- By Region
Shares in Inmarsat rose almost 10 per cent on Friday after the satellite communications group said that it has reached “a turning point” on its previously struggling core maritime business.
Inmarsat, which provides satellite services to ships, the military, aid workers, oil prospectors and people in remote areas, reported a 12.7 per cent year-on-year increase in first half maritime revenues to $200.9m, driven by solid growth in subscriber numbers.
“Our business is growing again. That’s something of a turning point for us,” said Rupert Pearce, chief executive.
“It’s been a strong performance across the board, led by maritime, which is the bedrock of Inmarsat and brings in more than 50 per cent of our revenue base.”
However, the UK satellite operator reported a fall in pre-tax profit from relatively flat revenues following the loss of a lucrative source of income from its LightSquared mobile phone venture in the US.
In 2011, the FTSE 250 group reported $238.1m in payments from Philip Falcone’s LightSquared, but those revenues dwindled after the LightSquared filed for bankruptcy protection in May.
The problems at LightSquared, which was renting radio spectrum from Inmarsat, knocked some $40m in revenues and $29m in operating profit from the London-listed group’s interim figures.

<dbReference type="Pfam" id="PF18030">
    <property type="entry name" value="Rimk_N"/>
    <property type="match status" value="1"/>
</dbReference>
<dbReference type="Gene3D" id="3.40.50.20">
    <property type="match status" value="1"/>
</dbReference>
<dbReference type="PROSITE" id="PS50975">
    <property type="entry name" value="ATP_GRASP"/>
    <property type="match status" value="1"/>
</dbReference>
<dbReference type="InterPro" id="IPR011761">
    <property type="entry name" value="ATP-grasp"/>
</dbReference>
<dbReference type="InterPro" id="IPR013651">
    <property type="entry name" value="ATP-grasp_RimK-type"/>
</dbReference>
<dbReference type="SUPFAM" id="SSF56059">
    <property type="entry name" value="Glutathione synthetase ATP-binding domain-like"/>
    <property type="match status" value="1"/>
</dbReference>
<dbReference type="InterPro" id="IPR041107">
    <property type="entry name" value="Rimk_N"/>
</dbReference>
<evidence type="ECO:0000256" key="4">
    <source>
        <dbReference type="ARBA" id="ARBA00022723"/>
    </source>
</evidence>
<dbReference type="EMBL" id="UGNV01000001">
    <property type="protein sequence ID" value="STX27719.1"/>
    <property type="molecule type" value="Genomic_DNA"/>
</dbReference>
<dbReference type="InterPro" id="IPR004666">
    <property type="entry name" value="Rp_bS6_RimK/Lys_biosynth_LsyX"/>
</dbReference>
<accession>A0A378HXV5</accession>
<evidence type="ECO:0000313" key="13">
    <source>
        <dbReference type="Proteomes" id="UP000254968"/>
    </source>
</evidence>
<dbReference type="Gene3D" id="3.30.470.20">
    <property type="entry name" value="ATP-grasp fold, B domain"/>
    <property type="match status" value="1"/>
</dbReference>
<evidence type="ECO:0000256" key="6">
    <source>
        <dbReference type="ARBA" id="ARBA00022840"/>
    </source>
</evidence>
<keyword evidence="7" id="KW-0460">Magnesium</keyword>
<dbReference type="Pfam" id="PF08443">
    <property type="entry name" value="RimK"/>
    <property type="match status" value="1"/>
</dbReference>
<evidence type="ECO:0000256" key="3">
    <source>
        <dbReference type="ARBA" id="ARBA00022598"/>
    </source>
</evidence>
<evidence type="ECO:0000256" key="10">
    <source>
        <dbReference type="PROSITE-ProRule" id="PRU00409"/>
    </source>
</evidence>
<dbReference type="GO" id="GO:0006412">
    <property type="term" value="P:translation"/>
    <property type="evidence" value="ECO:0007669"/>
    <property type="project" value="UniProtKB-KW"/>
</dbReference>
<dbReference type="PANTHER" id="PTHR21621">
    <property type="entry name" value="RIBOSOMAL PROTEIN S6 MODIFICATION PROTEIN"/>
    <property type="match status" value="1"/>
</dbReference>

Inmarsat has also been adversely affected by the withdrawal of foreign forces from Afghanistan, which resulted in less traffic from government customers.
In the six months to June 30, group revenues edged up $1m to $684m, while pre-tax profit fell back from $255m to $222m.
Diluted earnings per share fell from 41 cents to 38 cents, and the interim dividend was boosted 10 per cent to 16.94 cents.
“Excluding LightSquared payments, continuing earnings before interest, tax, depreciation and amortisation of $174m was 10 per cent above consensus expectations,” said analysts at JPMorgan Cazenove.
“These results provide confidence in the medium-term guidance and the outlook for Inmarsat.”
The positive sentiment comes in contrast to a tough past few years for Inmarsat, which has seen its core business decline in the economic downturn and reported a spate of poor results.
The recession has meant fewer ships on the oceans using Inmarsat’s services, and its customers have spent less as they migrate from traditional phone satellite services to sending emails over data networks.
Inmarsat shares rose 9 per cent to 529.5p in afternoon trading.